Based on typical conversations you have with the regular folks in your life, you may get the impression that ‘speed bumps’ and ‘speed humps’ are interchangeable terms. This is actually not the case. The terms speed humps and speed bumps actually refer to different examples of traffic slowing paving methods. To help you learn the basic differences, and why it is important to be aware of them, here is a short comparison of speed bumps and speed humps.

Speed Bumps vs Speed Humps

1. Design

When it comes to their actual design, there are plenty of major differences between speed humps and speed bumps to be aware of. Odds are you’ve driven over plenty of each without even realizing which one is which!

Speed Bump

A speed bump is a bit more common due to the fact that they have been around for a lot longer compared to a speed hump. They are often used in parking lots to encourage cars to remain at slow speeds, especially on straight roadways where pedestrians often cross in front of traffic. The speed bump is more pronounced and designed to give a sudden jolt to cars that are travelling too fast.

Speed Hump

On the other hand, a speed hump features more of a gradual slope designed to encourage slower speeds on actual roads. Because cars will be allowed to travel somewhat faster on roads where speed humps are found, the hump itself is wider. This allows for a more gradual speed reduction that risks less damage to a car, while still encouraging significant speed reduction. For the most part, speed humps are found on residential roads and in school zones with heavy pedestrian traffic.

2. Applications

As we mentioned above, you almost always find speed bumps in parking lots and nowhere else. There are few applications for speed bumps outside of low-speed lots since their slope is quite abrupt. In the past, speed bumps were installed using asphalt alone, but now thanks to new innovations in materials, more convenient speed bumps are available for installation. Rather than having a permanent asphalt speed bump, you can now have a removable solid plastic version installed. These make it extremely convenient in the winter when snowplows need a flat surface to clean snow effectively.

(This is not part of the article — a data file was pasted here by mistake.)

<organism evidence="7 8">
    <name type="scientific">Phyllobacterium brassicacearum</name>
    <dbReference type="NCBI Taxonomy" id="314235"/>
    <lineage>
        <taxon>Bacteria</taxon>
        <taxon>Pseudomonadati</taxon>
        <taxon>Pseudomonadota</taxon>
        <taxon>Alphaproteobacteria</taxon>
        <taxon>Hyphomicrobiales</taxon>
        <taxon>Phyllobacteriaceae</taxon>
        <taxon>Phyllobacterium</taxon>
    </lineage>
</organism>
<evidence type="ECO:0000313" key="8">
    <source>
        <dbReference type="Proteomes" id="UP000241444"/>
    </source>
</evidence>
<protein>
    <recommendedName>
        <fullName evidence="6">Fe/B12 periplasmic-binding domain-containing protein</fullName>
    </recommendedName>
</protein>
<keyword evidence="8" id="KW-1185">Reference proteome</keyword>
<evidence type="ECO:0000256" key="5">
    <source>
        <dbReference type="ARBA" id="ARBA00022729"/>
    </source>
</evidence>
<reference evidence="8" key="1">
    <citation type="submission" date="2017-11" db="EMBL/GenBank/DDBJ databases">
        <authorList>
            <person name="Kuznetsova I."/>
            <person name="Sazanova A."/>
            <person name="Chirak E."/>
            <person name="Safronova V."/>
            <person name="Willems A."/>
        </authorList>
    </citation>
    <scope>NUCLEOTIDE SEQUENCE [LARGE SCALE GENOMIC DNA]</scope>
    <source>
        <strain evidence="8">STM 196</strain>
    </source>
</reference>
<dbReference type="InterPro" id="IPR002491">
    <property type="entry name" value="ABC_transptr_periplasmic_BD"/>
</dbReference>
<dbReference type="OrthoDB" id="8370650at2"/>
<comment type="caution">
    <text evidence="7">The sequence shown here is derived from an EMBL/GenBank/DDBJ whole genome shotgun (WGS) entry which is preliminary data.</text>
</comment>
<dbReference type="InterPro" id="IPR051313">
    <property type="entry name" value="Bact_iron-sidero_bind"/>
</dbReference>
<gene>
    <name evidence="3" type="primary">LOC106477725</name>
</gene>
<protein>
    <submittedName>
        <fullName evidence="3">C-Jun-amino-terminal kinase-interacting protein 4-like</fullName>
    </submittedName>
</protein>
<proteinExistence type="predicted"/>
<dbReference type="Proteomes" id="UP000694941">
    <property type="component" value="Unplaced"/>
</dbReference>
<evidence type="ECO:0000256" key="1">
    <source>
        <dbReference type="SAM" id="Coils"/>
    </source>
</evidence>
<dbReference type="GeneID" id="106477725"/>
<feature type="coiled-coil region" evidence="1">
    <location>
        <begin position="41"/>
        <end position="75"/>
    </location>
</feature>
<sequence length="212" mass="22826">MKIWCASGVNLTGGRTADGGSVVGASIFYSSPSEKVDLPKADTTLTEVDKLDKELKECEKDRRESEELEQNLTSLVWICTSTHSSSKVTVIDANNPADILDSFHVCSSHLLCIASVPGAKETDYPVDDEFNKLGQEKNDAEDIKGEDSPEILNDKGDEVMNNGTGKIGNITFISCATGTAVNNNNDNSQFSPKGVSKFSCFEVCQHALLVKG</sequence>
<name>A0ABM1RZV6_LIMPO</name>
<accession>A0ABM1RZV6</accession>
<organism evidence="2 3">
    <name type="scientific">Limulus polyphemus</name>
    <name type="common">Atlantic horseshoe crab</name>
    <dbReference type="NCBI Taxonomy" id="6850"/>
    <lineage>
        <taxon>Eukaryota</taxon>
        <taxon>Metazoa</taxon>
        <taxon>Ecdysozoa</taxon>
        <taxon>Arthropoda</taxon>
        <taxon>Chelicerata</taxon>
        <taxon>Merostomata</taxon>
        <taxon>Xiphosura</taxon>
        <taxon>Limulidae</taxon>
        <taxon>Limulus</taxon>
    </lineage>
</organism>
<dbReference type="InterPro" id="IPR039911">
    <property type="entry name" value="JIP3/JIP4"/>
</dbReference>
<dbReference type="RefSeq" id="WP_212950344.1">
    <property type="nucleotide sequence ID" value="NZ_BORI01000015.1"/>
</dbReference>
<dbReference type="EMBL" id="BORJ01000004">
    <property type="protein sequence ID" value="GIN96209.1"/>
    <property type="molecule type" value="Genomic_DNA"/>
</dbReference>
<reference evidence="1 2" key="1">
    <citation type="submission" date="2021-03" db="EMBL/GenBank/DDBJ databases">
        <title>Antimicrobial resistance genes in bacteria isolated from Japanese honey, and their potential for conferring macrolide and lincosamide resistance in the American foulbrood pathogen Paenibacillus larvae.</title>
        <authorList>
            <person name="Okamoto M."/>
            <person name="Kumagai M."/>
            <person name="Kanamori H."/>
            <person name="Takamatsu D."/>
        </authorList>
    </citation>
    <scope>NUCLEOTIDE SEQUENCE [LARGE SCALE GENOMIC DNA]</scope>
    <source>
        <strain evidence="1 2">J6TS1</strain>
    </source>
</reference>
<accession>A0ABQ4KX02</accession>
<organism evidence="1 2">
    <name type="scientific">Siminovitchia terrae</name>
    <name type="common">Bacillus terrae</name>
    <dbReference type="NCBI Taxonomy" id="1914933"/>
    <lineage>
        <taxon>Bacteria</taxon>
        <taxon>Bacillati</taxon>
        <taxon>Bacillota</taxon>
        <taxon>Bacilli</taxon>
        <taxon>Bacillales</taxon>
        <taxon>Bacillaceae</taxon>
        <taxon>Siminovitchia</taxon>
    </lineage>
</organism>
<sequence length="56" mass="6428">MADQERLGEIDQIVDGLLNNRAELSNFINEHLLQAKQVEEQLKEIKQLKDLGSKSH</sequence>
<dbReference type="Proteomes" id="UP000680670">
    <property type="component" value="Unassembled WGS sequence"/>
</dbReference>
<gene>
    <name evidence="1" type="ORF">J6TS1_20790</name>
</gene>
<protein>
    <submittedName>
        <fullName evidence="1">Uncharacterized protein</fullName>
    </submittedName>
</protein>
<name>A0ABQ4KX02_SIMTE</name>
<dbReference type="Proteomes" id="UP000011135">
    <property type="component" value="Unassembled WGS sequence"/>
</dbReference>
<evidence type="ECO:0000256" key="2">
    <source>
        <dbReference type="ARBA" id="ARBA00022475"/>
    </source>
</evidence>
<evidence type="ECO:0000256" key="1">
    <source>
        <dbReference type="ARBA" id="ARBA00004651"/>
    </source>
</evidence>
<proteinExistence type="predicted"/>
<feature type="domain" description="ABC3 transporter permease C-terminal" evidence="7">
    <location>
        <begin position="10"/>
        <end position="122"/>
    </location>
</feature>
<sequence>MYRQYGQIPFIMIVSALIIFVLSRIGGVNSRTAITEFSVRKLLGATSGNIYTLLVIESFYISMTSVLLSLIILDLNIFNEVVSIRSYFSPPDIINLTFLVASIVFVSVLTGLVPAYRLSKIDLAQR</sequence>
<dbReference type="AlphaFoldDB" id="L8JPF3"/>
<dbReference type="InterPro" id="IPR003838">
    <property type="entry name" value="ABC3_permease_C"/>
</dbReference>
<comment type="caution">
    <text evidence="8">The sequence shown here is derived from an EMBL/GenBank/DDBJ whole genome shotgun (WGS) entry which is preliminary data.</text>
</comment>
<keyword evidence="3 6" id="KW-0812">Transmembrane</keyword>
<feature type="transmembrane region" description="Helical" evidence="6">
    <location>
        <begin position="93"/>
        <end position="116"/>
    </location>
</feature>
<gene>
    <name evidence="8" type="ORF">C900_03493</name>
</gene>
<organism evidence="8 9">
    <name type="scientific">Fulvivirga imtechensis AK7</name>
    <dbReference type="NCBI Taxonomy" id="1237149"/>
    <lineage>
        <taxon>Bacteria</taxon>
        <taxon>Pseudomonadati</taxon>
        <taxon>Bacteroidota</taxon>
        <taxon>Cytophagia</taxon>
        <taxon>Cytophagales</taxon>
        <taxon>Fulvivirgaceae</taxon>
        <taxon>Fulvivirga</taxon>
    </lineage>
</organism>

There are a lot more applications for speed humps, including use in parking lots. Lots of residential roads, school zones and even parking garages make use of different types of speed humps. There are retractable speed humps made to be removed during the winter for snowplow clearance. You can also install speed humps made from asphalt or even concrete to match the road surface they are being placed upon. In some cases, speed humps are staggered on each side of the road to allow for larger vehicle clearance. This is especially beneficial in areas where large trucks need to pass without having to gear down.

3. Installation

For the most part, depending on materials, the installation process for speed humps and speed bumps is fairly similar. A speed hump often takes a little more time due to its larger size, and in some cases, a specific material will be required. For instance, to reduce damage to vehicles in a very slow driveway or parking lot, you may want to use a rubber or plastic material for your speed bumps or humps to reduce the change of damage to vehicles. An experienced paving service will be able to offer good insight and advice on which type of material to use for your speed bump or speed hump. Please visit our installing the speed bump service page, or contact us for more installation questions.

To get started on enhancing the safety of your roadway, and ready to pave your driveway or pave your parking lot, contact Pacific Coast Paving today!